The Aussie Surfer Making Shoes From Tyres Dumped In The Ocean

Nick Riley has always loved Indonesia.

A keen surfer, Riley would regularly travel there from Australia to take advantage of its waves.

“I was basically living there” he told ten daily.

But the love for his adopted country soon turned to concern, when Riley saw first-hand just how bad its pollution had become.

“During the rainy season I would walk my dog along the beach and I couldn’t see the sand – there was that much rubbish,” he said. “I just hated seeing a place where you find so much happiness destroyed like that”.

That’s when he decided to “try and do something” to help fix the problem.

After learning the sobering statistic that every year 1.8 billion tyres are either burned or tossed into landfill, Riley said he had a brainwave.

Garbage along Kedonganan beach, Bali, Indonesia. Source: Getty

“Because they’re such a dense material, people don’t know how to dispose of them,” he said. “So, I tried to figure out a way to recycle them.”

And so, with the help of a few mates, Riley decided to turn them into shoes and, in turn, created the company Indosole.

Apart from the ethics behind the decision to use tyres, Riley’s chosen material also came with an unexpected monetary benefit: They were free.

Soon, the Indosole crew set up a small factory “in the middle of nowhere” and hired locals to make their vision a reality.

“Back then the artisans at that little factory would cut the tyres by hand,” he said. “They would cut the rim out, do all the measurements and then glue the tire to the bottom of a shoe mould. It was time consuming and they could really only churn out about 50 a day.”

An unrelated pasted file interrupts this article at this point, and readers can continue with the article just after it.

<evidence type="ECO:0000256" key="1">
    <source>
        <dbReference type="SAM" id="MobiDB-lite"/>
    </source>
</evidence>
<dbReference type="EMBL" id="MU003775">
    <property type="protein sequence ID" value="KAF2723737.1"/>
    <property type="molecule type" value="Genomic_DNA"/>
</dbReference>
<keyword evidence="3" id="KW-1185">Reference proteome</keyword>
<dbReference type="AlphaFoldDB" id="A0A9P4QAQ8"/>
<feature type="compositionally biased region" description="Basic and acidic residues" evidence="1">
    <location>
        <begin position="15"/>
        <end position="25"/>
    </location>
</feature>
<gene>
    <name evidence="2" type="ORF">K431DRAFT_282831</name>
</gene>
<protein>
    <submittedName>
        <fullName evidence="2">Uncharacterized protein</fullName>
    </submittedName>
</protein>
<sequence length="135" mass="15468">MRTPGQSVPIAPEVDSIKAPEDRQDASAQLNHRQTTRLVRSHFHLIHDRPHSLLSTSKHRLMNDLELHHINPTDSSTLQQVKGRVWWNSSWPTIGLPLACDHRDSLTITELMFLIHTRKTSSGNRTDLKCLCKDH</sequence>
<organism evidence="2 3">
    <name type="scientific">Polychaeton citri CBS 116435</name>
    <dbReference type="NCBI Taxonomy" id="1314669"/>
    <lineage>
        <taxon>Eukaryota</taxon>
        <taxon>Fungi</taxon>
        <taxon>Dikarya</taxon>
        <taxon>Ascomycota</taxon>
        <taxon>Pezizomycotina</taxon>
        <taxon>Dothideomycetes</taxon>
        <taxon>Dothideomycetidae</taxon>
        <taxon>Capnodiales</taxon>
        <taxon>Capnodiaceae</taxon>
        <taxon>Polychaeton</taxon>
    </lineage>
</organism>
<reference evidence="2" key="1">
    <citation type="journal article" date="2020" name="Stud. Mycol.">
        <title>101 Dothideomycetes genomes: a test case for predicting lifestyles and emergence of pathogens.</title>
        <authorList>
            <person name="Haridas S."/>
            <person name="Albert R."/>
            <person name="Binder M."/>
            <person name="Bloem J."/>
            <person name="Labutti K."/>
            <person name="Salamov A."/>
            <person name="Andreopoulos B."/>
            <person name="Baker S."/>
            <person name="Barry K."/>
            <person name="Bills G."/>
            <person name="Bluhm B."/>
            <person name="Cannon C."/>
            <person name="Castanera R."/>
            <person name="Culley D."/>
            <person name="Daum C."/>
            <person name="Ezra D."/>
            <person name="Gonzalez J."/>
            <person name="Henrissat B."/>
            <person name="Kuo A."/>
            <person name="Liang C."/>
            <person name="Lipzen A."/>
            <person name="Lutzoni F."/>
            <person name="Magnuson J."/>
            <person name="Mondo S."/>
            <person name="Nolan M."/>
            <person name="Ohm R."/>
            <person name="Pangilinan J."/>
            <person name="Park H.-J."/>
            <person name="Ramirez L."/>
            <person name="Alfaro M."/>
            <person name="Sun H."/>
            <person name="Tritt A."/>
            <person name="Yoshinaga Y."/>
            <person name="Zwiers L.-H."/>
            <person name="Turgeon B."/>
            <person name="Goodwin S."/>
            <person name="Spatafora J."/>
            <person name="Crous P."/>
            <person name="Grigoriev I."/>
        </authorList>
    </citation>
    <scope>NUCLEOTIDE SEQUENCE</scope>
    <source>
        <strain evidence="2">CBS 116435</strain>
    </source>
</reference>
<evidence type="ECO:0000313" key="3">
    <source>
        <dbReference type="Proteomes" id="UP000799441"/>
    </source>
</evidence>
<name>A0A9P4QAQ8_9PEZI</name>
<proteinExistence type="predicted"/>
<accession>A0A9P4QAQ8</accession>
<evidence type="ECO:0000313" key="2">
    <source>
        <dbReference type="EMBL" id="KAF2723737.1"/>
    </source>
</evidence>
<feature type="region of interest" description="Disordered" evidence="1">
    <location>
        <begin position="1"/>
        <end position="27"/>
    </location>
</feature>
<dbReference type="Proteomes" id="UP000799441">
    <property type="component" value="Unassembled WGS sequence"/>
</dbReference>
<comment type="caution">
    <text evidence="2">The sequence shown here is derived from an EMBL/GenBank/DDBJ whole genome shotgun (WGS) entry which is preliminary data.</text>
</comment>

One of Indosole's workers crafting their shoes. Source: Instagram

Now, thanks to the brand’s success, all the heavy lifting is done by machines, allowing the workers to push through “a couple of thousand” each day.

Riley explained: “We now have a machine that crushes the tyres down into a powder, and then we inject it into foot moulds – it’s a much more streamlined process.”

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Riley said that he’s hopeful that the younger generation of Indonesians are more in tune with environment than their older counterparts and will help to change the way they dispose of their rubbish.

“If they learn and see what we’re doing, then they’re the ones that will start making the change,” he said.

After enjoying a successful Australian launch earlier this week, Riley said he and the team are keen to keep growing the business and branching out.

“We just want to produce footwear that’s appealing to everyone,” he said. “Of course we have a natural affiliation with the beach culture, but I really want to take that further and try to capture a wider audience.”